Recent evidence suggests part of the human brain (crucially involving Broca's area, a portion of the left inferior frontal gyrus), is selectively activated by those languages that meet Universal Grammar requirements.
Presence of creole languages
The presence of creole languages is cited as further support for this theory, especially by Bickerton's controversial Language bioprogram theory. These languages were developed and formed when different societies came together and were forced to devise their own system of communication. The system used by the original speakers was an inconsistent mix of vocabulary items known as a pidgin. When these speakers' children were acquiring their first language, they used the pidgin input to effectively create their own original language, known as a creole. Unlike pidgins, creoles have native speakers and make use of a full grammar.
The idea of universal grammar is supported by the creole languages by virtue of the fact that certain features are shared by virtually all of these languages. For example, their default point of reference in time (expressed by bare verb stems) is not the present moment, but the past. Using pre-verbal auxiliaries, they uniformly express tense, aspect, and mood. Negative concord occurs, but it affects the verbal subject (as opposed to the object, as it does in languages like Spanish). Another similarity among creoles is that questions are created simply by changing a declarative sentence's intonation, not its word order or content.
Some linguists oppose the universal grammar theory. Geoffrey Sampson maintains that universal grammar theories are not falsifiable and are therefore pseudo scientific theory, arguing that the grammatical generalizations made are simply observations about existing languages and not predictions about what is possible in a language.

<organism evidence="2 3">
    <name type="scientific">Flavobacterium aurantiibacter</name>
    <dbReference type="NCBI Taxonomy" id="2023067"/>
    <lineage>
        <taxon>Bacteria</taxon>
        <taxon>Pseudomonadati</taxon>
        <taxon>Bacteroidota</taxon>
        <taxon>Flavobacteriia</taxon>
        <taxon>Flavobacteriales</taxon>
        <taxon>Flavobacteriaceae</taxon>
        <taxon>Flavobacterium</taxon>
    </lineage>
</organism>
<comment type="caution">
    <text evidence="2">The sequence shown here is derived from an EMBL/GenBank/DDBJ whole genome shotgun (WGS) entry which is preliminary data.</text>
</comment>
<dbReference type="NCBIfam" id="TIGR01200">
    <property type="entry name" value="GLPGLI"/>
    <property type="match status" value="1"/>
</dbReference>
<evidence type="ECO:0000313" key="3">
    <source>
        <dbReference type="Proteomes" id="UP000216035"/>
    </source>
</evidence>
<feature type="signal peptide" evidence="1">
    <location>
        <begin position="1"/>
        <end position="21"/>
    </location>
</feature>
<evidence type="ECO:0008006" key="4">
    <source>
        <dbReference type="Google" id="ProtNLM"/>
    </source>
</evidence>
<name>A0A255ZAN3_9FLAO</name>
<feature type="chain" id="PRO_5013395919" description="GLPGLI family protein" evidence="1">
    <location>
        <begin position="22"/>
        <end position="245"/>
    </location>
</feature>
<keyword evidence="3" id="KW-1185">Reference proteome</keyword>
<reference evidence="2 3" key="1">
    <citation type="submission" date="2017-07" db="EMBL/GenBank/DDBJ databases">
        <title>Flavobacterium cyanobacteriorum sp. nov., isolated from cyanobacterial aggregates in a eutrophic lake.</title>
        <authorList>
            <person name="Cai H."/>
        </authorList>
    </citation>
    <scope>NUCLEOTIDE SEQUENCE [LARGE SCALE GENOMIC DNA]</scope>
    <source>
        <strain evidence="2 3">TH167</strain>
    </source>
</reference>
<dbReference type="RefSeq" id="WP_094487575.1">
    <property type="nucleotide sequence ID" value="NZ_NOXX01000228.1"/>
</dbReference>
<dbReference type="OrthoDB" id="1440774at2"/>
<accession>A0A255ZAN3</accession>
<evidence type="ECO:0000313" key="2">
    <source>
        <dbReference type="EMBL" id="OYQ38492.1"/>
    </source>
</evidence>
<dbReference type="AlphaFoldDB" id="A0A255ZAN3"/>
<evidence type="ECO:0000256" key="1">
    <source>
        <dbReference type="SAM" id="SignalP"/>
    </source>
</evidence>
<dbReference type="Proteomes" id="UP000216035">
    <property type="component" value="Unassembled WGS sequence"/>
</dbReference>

Some feel that the basic assumptions of Universal Grammar are unfounded. Another way of defusing the poverty of the stimulus argument is if language learners notice the absence of classes of expressions in the input and, on this basis, hypothesize a restriction. This solution is closely related to Bayesian reasoning. Elman et al. argue that the unlearnability of languages assumed by UG is based on a too-strict, "worst-case" model of grammar.
James Hurford argues that the postulate of a "language acquisition device" essentially amounts to the trivial claim that languages are learnt by humans, and that the LAD isn't a theory so much as the explanandum looking for theories.
The Pirahã language has been claimed by the linguist Daniel Everett to be a counterexample to Universal Grammar, showing properties allegedly unexpected under current views of Universal Grammar. Among other things, this language is alleged to lack all evidence for recursion, including embedded clauses, as well as quantifiers and color terms. Some other linguists have argued, however, that some of these properties have been misanalyzed, and that others are actually expected under current theories of Universal Grammar. While most languages studied in that respect do indeed seem to share common underlying rules, research is hampered by considerable sampling bias. Linguistically, most diverse areas such as tropical Africa and America, as well as the diversity of Indigenous Australian and Papuan languages, have been insufficiently studied. Furthermore, language extinction apparently has affected those areas most where most examples of unconventional languages have been found to date.
Published - December 2008